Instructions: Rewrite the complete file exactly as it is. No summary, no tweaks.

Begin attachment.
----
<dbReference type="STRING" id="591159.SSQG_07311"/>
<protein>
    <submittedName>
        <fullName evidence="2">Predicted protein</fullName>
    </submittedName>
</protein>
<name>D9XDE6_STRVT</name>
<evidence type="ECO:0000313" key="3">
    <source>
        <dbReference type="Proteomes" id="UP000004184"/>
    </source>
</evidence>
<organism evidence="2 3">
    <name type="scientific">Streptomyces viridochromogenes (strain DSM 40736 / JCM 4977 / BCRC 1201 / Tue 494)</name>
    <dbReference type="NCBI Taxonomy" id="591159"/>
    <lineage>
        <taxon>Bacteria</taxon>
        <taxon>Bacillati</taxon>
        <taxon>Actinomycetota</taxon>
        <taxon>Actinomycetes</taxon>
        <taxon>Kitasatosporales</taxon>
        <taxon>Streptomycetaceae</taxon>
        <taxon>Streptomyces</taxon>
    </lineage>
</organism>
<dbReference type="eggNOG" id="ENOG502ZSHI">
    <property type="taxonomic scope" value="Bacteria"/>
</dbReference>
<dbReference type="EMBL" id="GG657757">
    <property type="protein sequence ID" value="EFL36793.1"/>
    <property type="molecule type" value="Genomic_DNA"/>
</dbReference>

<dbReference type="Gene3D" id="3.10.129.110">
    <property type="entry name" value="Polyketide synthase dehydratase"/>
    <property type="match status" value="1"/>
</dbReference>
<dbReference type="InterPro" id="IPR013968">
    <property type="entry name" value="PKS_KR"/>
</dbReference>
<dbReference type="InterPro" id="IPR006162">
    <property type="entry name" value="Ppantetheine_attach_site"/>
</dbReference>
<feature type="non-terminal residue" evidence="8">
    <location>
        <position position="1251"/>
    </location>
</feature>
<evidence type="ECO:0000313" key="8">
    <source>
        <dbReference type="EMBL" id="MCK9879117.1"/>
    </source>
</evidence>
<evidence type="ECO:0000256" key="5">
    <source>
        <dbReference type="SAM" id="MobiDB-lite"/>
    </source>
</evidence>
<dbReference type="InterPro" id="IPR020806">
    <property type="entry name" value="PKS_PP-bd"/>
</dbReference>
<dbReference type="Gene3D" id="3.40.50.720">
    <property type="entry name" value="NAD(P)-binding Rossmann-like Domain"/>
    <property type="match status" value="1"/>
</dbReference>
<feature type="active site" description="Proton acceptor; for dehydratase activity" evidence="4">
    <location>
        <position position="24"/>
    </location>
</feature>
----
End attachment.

<dbReference type="STRING" id="591159.SSQG_07311"/>
<protein>
    <submittedName>
        <fullName evidence="2">Predicted protein</fullName>
    </submittedName>
</protein>
<name>D9XDE6_STRVT</name>
<evidence type="ECO:0000313" key="3">
    <source>
        <dbReference type="Proteomes" id="UP000004184"/>
    </source>
</evidence>
<organism evidence="2 3">
    <name type="scientific">Streptomyces viridochromogenes (strain DSM 40736 / JCM 4977 / BCRC 1201 / Tue 494)</name>
    <dbReference type="NCBI Taxonomy" id="591159"/>
    <lineage>
        <taxon>Bacteria</taxon>
        <taxon>Bacillati</taxon>
        <taxon>Actinomycetota</taxon>
        <taxon>Actinomycetes</taxon>
        <taxon>Kitasatosporales</taxon>
        <taxon>Streptomycetaceae</taxon>
        <taxon>Streptomyces</taxon>
    </lineage>
</organism>
<dbReference type="eggNOG" id="ENOG502ZSHI">
    <property type="taxonomic scope" value="Bacteria"/>
</dbReference>
<dbReference type="EMBL" id="GG657757">
    <property type="protein sequence ID" value="EFL36793.1"/>
    <property type="molecule type" value="Genomic_DNA"/>
</dbReference>

<dbReference type="Gene3D" id="3.10.129.110">
    <property type="entry name" value="Polyketide synthase dehydratase"/>
    <property type="match status" value="1"/>
</dbReference>
<dbReference type="InterPro" id="IPR013968">
    <property type="entry name" value="PKS_KR"/>
</dbReference>
<dbReference type="InterPro" id="IPR006162">
    <property type="entry name" value="Ppantetheine_attach_site"/>
</dbReference>
<feature type="non-terminal residue" evidence="8">
    <location>
        <position position="1251"/>
    </location>
</feature>
<evidence type="ECO:0000313" key="8">
    <source>
        <dbReference type="EMBL" id="MCK9879117.1"/>
    </source>
</evidence>
<evidence type="ECO:0000256" key="5">
    <source>
        <dbReference type="SAM" id="MobiDB-lite"/>
    </source>
</evidence>
<dbReference type="InterPro" id="IPR020806">
    <property type="entry name" value="PKS_PP-bd"/>
</dbReference>
<dbReference type="Gene3D" id="3.40.50.720">
    <property type="entry name" value="NAD(P)-binding Rossmann-like Domain"/>
    <property type="match status" value="1"/>
</dbReference>
<feature type="active site" description="Proton acceptor; for dehydratase activity" evidence="4">
    <location>
        <position position="24"/>
    </location>
</feature>